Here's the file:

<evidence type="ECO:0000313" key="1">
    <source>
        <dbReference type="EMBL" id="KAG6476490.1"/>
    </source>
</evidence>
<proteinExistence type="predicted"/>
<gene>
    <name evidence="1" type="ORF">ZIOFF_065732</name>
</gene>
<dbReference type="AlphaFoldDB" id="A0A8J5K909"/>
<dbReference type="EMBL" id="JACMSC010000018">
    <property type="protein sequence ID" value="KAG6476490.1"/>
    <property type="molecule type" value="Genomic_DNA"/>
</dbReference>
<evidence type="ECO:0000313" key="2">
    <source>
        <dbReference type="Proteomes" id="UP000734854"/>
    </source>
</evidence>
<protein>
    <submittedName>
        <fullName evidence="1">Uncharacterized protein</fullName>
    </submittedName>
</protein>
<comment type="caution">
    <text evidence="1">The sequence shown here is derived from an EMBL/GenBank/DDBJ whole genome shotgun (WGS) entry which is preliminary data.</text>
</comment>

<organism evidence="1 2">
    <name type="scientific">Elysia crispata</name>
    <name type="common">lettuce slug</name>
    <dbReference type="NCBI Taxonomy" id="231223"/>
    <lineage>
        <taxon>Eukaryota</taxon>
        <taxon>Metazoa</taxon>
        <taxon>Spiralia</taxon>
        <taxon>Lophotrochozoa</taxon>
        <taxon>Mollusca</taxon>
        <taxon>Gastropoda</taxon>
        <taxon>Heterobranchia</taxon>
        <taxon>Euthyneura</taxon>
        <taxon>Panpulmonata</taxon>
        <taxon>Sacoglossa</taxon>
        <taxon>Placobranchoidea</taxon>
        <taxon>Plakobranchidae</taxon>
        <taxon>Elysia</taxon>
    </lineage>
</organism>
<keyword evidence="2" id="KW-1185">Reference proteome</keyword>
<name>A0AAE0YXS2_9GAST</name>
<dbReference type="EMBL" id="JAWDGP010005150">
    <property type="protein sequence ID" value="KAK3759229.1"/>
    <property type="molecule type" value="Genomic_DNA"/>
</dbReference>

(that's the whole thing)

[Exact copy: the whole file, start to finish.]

<evidence type="ECO:0000313" key="1">
    <source>
        <dbReference type="EMBL" id="KAG6476490.1"/>
    </source>
</evidence>
<proteinExistence type="predicted"/>
<gene>
    <name evidence="1" type="ORF">ZIOFF_065732</name>
</gene>
<dbReference type="AlphaFoldDB" id="A0A8J5K909"/>
<dbReference type="EMBL" id="JACMSC010000018">
    <property type="protein sequence ID" value="KAG6476490.1"/>
    <property type="molecule type" value="Genomic_DNA"/>
</dbReference>
<evidence type="ECO:0000313" key="2">
    <source>
        <dbReference type="Proteomes" id="UP000734854"/>
    </source>
</evidence>
<protein>
    <submittedName>
        <fullName evidence="1">Uncharacterized protein</fullName>
    </submittedName>
</protein>
<comment type="caution">
    <text evidence="1">The sequence shown here is derived from an EMBL/GenBank/DDBJ whole genome shotgun (WGS) entry which is preliminary data.</text>
</comment>

<organism evidence="1 2">
    <name type="scientific">Elysia crispata</name>
    <name type="common">lettuce slug</name>
    <dbReference type="NCBI Taxonomy" id="231223"/>
    <lineage>
        <taxon>Eukaryota</taxon>
        <taxon>Metazoa</taxon>
        <taxon>Spiralia</taxon>
        <taxon>Lophotrochozoa</taxon>
        <taxon>Mollusca</taxon>
        <taxon>Gastropoda</taxon>
        <taxon>Heterobranchia</taxon>
        <taxon>Euthyneura</taxon>
        <taxon>Panpulmonata</taxon>
        <taxon>Sacoglossa</taxon>
        <taxon>Placobranchoidea</taxon>
        <taxon>Plakobranchidae</taxon>
        <taxon>Elysia</taxon>
    </lineage>
</organism>
<keyword evidence="2" id="KW-1185">Reference proteome</keyword>
<name>A0AAE0YXS2_9GAST</name>
<dbReference type="EMBL" id="JAWDGP010005150">
    <property type="protein sequence ID" value="KAK3759229.1"/>
    <property type="molecule type" value="Genomic_DNA"/>
</dbReference>